Joe Franell, CEO of Eastern Oregon Telecom and chair of the governor’s Oregon Broadband Advisory Council, said he “doesn’t expect there will be any internet connectivity” in Oregon and parts of Washington in the weeks following Cascadia. The Pittock building in Portland, which serves as the internet hub for the region, is not “seismically stable.” Cell phone towers will also likely be disrupted, and since even today’s landline systems include internet components, “now even the old copper phone lines probably will not work,” Franell said.
Communication to the wider world may be limited to ham radio.
A short list of licensed amateur ham radio operators are spread throughout Umatilla County and Morrow County. If Cascadia hit, the county would rely on them to work in shifts at the emergency operations center in Pendleton, sending and receiving messages from the military as well as state and federal agencies. In addition to audio communications between radio operators, the system also has the ability to send emails to regular email accounts via the radio even if the internet is knocked out.
“It gives the decision-makers who need to know the information they need ... to decide where resources will do the most good,” Roberts said, calling ham radio “probably the most resilient” form of long-distance communication.
Alan Plan, ARES/RACES coordinator in Umatilla County, said if ham radio operators in places like Ukiah and Heppner have access to power they can operate out of their homes and report to Pendleton the conditions in their community.
“The beauty of ham radio is the infrastructure is set up by the hams themselves, separate, and so is able to exist off the grid,” he said.
If something happened to the equipment ARES/RACES has set up in the emergency operations center in Pendleton, the Oregon Department of Transportation has also stored a van in Pendleton which could function as a mobile communications center.
State and county officials are working diligently to prepare Eastern Oregon for the possibility of a Cascadia event, but Roberts said the more that individuals, families and businesses prepare, the less of a drain they will be on resources more urgently needed on the west side of the state.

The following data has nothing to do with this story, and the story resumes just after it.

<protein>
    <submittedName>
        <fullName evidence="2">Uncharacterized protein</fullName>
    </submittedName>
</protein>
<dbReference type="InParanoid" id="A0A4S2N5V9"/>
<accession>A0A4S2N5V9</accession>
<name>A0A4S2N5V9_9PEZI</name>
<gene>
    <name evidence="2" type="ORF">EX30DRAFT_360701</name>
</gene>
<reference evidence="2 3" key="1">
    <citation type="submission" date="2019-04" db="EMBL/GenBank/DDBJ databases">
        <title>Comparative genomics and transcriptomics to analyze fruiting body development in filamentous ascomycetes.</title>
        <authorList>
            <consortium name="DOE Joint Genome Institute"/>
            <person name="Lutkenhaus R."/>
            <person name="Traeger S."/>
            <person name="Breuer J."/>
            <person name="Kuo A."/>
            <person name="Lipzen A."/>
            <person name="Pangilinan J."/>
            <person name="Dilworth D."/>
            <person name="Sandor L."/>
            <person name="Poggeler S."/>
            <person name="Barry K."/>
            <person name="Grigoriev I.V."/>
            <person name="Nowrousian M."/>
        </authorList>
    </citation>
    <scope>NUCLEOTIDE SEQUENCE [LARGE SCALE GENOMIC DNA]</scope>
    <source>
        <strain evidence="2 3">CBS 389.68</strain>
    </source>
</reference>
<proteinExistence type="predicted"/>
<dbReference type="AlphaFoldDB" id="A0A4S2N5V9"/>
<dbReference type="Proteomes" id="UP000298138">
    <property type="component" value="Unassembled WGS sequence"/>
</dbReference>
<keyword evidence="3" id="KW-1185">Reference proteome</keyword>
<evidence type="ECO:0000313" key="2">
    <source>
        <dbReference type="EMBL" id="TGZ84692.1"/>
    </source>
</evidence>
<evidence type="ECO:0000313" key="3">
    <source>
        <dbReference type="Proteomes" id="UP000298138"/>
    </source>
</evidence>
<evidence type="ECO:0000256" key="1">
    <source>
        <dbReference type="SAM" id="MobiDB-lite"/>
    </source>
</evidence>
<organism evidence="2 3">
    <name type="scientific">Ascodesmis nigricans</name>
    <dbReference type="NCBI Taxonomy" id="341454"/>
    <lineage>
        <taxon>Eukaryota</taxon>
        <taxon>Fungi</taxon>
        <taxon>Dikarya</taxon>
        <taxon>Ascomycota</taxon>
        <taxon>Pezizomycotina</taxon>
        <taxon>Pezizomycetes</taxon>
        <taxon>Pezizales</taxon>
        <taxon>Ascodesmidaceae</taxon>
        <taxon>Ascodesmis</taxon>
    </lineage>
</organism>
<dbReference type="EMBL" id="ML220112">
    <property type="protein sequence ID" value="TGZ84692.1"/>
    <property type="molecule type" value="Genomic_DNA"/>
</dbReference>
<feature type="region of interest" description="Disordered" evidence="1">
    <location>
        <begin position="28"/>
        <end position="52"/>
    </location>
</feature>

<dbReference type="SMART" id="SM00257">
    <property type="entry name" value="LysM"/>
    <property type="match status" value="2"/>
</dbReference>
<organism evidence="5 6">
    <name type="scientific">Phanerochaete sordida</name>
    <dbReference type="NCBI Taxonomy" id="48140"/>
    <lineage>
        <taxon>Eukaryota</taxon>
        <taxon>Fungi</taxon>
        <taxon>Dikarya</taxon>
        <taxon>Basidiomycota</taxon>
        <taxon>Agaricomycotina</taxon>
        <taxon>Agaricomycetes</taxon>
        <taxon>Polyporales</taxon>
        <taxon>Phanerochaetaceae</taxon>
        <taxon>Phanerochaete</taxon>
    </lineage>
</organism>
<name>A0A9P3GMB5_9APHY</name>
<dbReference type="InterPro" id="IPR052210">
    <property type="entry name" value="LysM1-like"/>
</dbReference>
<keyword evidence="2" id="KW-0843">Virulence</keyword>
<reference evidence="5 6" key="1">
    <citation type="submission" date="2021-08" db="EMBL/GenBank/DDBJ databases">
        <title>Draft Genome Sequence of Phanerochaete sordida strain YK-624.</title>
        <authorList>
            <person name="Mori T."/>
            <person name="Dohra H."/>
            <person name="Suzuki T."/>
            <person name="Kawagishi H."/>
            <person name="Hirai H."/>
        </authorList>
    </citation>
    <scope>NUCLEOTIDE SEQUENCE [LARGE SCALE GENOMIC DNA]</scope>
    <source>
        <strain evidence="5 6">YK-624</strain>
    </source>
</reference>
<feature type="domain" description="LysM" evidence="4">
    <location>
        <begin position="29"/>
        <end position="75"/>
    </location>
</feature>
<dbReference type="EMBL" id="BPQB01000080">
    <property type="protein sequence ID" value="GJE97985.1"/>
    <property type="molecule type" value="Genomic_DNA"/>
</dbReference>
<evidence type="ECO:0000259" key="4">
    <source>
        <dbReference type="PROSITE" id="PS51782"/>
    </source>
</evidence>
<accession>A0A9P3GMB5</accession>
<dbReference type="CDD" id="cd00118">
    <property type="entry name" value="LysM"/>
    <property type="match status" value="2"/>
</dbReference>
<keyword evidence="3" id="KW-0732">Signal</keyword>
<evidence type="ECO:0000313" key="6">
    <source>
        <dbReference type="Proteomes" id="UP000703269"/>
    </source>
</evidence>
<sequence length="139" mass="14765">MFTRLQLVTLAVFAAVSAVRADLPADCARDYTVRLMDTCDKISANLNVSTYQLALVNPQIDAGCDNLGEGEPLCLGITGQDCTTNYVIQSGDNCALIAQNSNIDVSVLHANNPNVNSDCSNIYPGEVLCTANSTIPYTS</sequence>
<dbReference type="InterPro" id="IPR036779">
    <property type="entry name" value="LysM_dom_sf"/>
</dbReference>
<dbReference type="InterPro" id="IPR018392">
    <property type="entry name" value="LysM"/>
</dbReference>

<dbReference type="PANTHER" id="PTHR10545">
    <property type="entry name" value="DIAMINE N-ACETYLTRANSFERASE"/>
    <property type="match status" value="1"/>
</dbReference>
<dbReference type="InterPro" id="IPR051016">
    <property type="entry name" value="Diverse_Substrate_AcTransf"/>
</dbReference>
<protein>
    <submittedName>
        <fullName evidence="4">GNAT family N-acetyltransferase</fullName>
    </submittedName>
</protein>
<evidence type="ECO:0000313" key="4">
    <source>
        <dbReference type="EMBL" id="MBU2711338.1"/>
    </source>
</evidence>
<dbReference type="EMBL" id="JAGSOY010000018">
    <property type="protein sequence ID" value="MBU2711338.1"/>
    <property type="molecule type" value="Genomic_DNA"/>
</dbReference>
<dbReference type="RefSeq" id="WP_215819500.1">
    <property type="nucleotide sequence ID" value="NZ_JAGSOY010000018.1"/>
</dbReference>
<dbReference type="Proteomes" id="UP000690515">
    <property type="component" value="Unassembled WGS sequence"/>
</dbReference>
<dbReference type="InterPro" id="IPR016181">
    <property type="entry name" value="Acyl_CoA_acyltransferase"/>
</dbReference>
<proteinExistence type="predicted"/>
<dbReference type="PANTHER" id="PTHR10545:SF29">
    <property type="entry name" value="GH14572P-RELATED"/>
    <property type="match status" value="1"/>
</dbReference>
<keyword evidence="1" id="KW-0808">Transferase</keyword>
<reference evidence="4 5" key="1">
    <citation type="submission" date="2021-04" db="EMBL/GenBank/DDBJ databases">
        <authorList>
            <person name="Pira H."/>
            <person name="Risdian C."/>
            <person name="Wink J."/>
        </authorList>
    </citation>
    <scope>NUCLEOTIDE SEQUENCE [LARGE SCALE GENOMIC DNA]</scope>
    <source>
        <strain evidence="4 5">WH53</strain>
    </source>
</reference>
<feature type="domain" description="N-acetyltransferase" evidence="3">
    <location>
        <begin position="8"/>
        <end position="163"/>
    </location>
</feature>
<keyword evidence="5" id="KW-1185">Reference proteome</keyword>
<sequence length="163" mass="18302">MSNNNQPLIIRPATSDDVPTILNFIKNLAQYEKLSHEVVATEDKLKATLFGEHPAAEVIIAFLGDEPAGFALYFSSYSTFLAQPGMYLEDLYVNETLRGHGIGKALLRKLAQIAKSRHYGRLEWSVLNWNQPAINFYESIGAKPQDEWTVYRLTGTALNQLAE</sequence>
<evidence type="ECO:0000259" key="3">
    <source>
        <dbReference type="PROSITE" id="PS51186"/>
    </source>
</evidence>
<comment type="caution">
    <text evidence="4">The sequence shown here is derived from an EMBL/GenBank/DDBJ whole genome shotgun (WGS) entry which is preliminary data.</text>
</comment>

The state’s Cascadia Subduction Zone Response Plan states that “significant aid from state and federal governments to local governments may not be available for at least 72 hours.”
FEMA and the Red Cross recommend citizens build 72-hour kits complete with food and water for three days (see sidebar) to get through that time, since it’s likely that grocery stores will not be open if the power is out.
For individuals with medical conditions, stockpiling emergency supplies can be especially important. Kristy Beachamp, a public health emergency preparedness liaison with Oregon Health Authority, said people should do what they can to put aside extra prescription medications in case an emergency shuts down pharmacies.
They can try filling their prescription a couple of days early each month and putting the extra pills aside in a secure location, she said, or asking for samples from the doctor, although it is important to be aware of expiration dates.
“It can be really tricky to get a month’s supply,” she said.
Umatilla County Sheriff Terry Rowan said people can help law enforcement by not panicking and remembering that help from the outside will eventually come, and that they can start helping each other “at the grassroots level.”
“I think the key is preparedness,” he said. “If today you prepare, you don’t have to be so afraid of the event that you stop living your life.”
Contact Jade McDowell at firstname.lastname@example.org or 541-564-4536.
Stay tuned for the next installment in the series, Cascadia Day Seven, on Tuesday.